The Attacks Continue

Setting aside a day of prayer for the persecuted church in the United States, Nov. 15, did not mean a hiatus on attacks against church officials and Christian believers. The same day, six clergymen were killed while on a peace mediation mission to a rebel group in the Republic of Congo. Members of a church committee set up to end armed conflict in the region, all members of the group were murdered "in cold blood" at Mindouli in the Pool region west of the capital, Brazzaville. The local clergymen went to speak to the rebels without guards because they wanted to avoid suspicion. At least 30 people have been killed in similar attacks in the same area in recent months. Polish Catholic missionary Yan Czuba was shot dead there earlier this month.

In Pakistan, a family of nine Christians, including two babies, was found hacked to death in an army house in Nowshera on Nov. 18, according to news reports by Reuters. Daubed on the walls of the house in blood were the words, "No more black magic in Nowshera." John Bhatti, head of the household, worked for the army and was living in military housing with his wife, daughter, and several grandchildren, including an eight-month-old child.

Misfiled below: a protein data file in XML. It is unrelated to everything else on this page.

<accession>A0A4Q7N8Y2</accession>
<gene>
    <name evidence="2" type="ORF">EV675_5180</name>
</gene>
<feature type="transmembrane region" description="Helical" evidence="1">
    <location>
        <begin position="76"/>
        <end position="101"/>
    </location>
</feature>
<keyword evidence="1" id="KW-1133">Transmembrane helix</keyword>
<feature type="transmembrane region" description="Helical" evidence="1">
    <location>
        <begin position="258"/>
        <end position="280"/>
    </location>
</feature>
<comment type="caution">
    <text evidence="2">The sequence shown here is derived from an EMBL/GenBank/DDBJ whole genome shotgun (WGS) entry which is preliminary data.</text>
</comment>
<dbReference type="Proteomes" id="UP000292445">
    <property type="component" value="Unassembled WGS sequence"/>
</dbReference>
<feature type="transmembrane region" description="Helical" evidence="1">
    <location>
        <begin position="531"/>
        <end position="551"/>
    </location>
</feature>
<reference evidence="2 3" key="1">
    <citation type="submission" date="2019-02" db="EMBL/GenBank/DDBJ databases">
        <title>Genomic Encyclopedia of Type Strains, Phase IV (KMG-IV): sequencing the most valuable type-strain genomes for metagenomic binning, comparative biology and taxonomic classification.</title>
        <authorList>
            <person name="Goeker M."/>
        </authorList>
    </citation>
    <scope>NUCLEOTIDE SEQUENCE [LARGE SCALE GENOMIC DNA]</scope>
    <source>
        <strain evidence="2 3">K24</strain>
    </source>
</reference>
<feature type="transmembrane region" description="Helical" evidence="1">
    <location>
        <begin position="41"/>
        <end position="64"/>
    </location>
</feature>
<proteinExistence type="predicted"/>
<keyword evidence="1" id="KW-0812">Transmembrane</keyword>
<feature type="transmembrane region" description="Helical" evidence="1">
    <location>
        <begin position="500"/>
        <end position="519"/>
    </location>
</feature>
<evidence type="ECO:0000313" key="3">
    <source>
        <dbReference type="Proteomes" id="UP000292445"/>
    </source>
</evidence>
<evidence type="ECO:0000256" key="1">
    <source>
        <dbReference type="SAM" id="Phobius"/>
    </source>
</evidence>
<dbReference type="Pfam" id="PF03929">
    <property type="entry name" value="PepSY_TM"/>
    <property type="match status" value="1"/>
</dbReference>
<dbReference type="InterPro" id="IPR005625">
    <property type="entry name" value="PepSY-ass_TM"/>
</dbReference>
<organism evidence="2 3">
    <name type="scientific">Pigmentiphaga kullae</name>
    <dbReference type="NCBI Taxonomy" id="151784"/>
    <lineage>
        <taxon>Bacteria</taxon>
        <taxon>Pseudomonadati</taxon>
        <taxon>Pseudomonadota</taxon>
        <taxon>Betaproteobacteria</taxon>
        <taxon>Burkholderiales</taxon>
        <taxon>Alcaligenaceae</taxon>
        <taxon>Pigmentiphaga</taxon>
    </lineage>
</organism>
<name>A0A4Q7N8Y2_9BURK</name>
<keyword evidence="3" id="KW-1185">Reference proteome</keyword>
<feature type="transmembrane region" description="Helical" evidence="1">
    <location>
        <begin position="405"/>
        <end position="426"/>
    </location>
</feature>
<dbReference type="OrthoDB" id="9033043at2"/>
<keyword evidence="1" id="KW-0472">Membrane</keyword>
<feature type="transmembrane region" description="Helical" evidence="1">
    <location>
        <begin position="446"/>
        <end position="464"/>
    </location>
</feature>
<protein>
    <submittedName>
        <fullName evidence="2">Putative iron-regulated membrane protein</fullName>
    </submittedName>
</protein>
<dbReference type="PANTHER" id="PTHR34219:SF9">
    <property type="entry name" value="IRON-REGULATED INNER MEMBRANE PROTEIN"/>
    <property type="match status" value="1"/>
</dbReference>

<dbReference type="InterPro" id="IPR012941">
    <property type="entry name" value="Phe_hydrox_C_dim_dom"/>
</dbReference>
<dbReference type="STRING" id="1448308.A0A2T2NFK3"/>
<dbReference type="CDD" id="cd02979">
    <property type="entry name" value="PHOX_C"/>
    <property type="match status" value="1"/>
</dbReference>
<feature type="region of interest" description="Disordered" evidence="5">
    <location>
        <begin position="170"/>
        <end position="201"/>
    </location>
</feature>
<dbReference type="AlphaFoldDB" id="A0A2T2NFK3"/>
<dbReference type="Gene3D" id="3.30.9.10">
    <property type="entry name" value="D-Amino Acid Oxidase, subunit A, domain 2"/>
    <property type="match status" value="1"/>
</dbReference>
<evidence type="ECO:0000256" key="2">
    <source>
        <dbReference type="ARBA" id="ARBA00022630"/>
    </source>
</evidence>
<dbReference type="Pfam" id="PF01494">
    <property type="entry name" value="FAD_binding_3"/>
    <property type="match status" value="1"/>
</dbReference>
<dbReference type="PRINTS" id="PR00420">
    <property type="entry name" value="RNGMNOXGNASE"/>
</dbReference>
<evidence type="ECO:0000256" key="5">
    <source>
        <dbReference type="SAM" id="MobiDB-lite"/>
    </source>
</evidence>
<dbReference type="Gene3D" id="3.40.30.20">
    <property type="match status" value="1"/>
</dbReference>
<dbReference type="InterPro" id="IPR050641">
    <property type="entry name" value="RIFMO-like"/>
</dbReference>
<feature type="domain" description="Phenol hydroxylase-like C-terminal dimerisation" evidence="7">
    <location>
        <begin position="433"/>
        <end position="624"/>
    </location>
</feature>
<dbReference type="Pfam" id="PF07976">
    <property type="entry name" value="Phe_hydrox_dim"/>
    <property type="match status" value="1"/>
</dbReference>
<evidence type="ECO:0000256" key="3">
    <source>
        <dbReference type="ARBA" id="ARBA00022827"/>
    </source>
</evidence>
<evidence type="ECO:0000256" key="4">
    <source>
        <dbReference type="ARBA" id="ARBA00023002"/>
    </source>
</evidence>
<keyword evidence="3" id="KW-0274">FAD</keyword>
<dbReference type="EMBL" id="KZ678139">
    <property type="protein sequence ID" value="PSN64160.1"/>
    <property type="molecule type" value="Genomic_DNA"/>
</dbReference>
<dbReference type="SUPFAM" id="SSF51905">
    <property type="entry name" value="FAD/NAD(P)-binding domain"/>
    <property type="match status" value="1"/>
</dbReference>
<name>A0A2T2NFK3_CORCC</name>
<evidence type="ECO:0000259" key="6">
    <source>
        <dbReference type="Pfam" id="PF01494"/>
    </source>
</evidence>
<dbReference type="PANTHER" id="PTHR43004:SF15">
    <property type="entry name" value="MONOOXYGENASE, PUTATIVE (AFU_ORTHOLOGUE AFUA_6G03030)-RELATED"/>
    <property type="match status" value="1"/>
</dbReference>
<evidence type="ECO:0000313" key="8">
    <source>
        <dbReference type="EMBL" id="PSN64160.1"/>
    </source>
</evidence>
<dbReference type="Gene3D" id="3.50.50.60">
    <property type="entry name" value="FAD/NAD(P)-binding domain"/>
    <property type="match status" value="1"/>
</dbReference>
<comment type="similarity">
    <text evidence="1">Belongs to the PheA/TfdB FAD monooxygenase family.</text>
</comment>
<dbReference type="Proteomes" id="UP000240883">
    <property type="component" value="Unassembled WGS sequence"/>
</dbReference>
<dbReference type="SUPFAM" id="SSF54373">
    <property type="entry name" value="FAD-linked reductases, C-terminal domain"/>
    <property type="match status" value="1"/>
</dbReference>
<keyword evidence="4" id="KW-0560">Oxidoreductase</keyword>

In India, Christian schools in the state of Karnataka have been asked by a Hindu fundamentalist party to display Saraswati, the goddess of learning, and Ganapathi, the elephant god, in every school. In addition to the idols, Hindus have also demanded that a Hindu invocation be said along with prayers to Jesus, and that Hindu festivals be declared school holidays, Christian schools educate many Hindus. School administrators appealed this month to the governor of Karnataka for protection against feared attacks from Hindu fundamentalists.


Reprinted by permission from WORLD Magazine, Asheville, NC (800) 951-6397